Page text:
street photography

Nampo-dong, Busan

One of my favorite places in Busan has to be Namp-dong. Not just for camera stores but just for the whole scene in general. In the last few years, I have seen major improvements in the area and it is quickly turning into the spot to go to in Busan. In my opinion, Nampo-dong has always been on the tourist map simply because of the Busan Tower, PIFF and near by Jagalchi Market, but recently they have started pulling in cafes and restaurants that complements the trendiness of the area but not take anything away from the history.

Street Photography

Okay, I must be truthful with you, I was not a big fan of street photography.

That was before….

However, I have been taking great lengths to try and understand it because there is a huge following, especially here in Korea and around the world. For the past few months I have been studying the art and picking through the nuts and bolts or street photography to find out the attraction and how to do it. I must say that I have changed my feeling towards it.

Why was I not a Fan?

KAs@Work: Street Photographer Eric Kim

KAs@Work is a new series that profiles Korean Americans and their jobs. Want to share what you do, or know of people with interesting jobs? Get in touch.

Some places, things, and people of Jeolla province

Last weekend I made my first trip down to the Southwestern corner of the country. What I found really impressed me.  I had been reading a bit on the history of the area famous for its folk music, poets,  and democratic spirit. A province left behind in many regards during Korea’s blitzkrieg development under Park Chung Hee. What I found matched an image, or ambiance I had hoped for. An area still maintaining (to some degree) the traditions of the past. In Jeonju, we hung around old hanok houses and watched pansori performances. Old men lounged on the north bridge listening to cassettes of samul nori music. People tooled around on bicycles and the whole atmosphere felt different than  Seoul. I really enjoyed experiencing tradition beyond Insa-dong, and recommend an exploration of the area. Particularly Jeonju.

Film drop: Ilford hp5 400, fp4 125, delta 3200+kodak tmax 400

Back to monochrome with a few rolls from the last drop. Winding up a late Sunday here in Korea, taking an online traffic course while organizing a messy pile of negatives. Also making plans for a few days down in Jeolla-do exploring the agricultural rice belt. Here are the monochrome outtakes from the last month.
blog- tmax 400

blog- tmax 400

Film Drop: Holga 120, New Kodak Portra

Summertime, color film, and a plastic holga seem to have a symbiotic relationship. I’ve been carrying mine around a lot lately. Compared to some of the sleeker machines this plastic contraption of lo-fi goodness can’t quite cut it in the IQ  department, but something about a set of warbled and warped images seems to capture the strange vibe of a place. I’ve been toying with the idea of making a project out of these images that end up feeling like 70′s post-cards. I try to apply this camera to street photography, yet it just doesn’t work. I take it for weird urban landscapes, and everything looks crooked. I’m hoping after a year I can have enough frames that stick together solely by their inability to fit a genre. Anyway, I plan to keep carrying this thing. I have a few BW 120 rolls sitting in front of me, but I think I need to keep this thing techni-color.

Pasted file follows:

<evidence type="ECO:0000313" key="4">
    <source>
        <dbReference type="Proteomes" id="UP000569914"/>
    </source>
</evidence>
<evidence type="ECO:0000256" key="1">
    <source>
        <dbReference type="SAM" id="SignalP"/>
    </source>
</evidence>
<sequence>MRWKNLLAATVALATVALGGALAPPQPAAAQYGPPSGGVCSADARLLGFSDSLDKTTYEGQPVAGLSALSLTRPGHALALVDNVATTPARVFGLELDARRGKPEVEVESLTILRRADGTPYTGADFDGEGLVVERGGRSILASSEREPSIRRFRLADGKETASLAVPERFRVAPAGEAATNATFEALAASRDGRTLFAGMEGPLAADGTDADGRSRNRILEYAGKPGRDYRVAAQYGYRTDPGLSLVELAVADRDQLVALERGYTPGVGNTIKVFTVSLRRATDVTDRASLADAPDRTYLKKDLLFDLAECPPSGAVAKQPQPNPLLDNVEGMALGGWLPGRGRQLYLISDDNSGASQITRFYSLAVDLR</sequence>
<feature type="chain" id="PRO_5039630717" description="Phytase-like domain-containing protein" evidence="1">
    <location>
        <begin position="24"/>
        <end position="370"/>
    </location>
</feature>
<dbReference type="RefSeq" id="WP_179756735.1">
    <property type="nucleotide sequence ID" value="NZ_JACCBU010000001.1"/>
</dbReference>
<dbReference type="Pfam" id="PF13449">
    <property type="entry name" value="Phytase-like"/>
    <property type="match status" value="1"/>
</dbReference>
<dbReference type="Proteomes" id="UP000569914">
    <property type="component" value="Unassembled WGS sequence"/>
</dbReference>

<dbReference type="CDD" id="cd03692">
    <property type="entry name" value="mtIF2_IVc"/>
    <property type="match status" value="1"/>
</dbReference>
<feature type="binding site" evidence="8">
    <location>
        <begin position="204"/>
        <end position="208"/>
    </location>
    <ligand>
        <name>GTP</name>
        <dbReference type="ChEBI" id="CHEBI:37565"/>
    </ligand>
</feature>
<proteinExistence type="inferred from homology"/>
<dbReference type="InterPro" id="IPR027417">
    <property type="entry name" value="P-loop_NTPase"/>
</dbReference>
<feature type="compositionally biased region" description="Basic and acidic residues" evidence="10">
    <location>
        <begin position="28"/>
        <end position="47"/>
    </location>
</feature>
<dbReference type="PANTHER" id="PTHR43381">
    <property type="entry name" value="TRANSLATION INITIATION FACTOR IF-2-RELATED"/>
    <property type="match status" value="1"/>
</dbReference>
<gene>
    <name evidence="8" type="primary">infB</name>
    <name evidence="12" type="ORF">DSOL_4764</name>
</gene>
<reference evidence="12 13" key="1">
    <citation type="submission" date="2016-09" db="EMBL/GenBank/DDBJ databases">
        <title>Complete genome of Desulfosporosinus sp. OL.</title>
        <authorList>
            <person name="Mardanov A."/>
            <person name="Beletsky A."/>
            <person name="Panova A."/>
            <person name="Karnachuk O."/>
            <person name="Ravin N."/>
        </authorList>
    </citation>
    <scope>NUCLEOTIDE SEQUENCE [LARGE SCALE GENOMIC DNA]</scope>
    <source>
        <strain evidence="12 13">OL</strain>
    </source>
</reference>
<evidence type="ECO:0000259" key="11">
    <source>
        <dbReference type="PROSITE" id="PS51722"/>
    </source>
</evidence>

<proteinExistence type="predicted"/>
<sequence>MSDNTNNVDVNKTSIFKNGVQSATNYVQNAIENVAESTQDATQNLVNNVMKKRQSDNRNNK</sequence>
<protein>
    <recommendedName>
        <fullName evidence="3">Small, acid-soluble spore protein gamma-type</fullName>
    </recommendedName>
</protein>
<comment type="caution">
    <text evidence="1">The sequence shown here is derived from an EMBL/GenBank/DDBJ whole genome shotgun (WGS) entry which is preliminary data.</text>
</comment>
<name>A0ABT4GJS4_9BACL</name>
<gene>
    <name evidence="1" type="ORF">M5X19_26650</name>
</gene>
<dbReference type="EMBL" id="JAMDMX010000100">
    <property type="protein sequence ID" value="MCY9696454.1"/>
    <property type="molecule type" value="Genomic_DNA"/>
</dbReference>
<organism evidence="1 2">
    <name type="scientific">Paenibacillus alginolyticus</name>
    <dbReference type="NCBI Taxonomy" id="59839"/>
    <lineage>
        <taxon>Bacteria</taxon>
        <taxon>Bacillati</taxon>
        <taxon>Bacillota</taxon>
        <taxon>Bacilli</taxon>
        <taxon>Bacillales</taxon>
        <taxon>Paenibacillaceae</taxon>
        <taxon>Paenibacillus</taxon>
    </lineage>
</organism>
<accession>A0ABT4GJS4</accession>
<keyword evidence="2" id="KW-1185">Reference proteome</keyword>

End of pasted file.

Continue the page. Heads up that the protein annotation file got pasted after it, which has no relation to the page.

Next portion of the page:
Film Drop: Kodak Portra 120 +400nc


I shot some color film while down in Busan. I’ve been on a monochrome kick lately and haven’t been able to find a place to collect these images. I thought I would post them here. I really love the tones on the portra, especially at the seashore. As an after-note I have some Superia from the ultra wide and slim that I’ll post after.
blog: film drop- color


...“The distance between yourself and others should not be greater than your arm’s length.” – Christophe Agou

모란 시장 revisited

After a exploring the nooks of Moran market earlier in the month I wandered back there this Sunday with a friend. Last time I was a little overwhelmed by the dog meat and my hangover. This time my skin was a little thicker and I explored thoroughly. We peroused, ducked in and out, watched a shaman dance, wandered past boshi-tang pots and had beer in a back alley hof. I am compelled to really make this place my project as my Korean friend told me the place will unfortunately disappear in the next generation. Last time we visited we swung by a department store to pick up something and were suddenly floored by the contrast of the white shiny lights and prim cotton gloves. The shopping culture in Korea is a paradox worth exploring further. Here are some fresh images from yesterday.

5 Second Faces - A Street Photography Project

My first ever photography project is finally compete!

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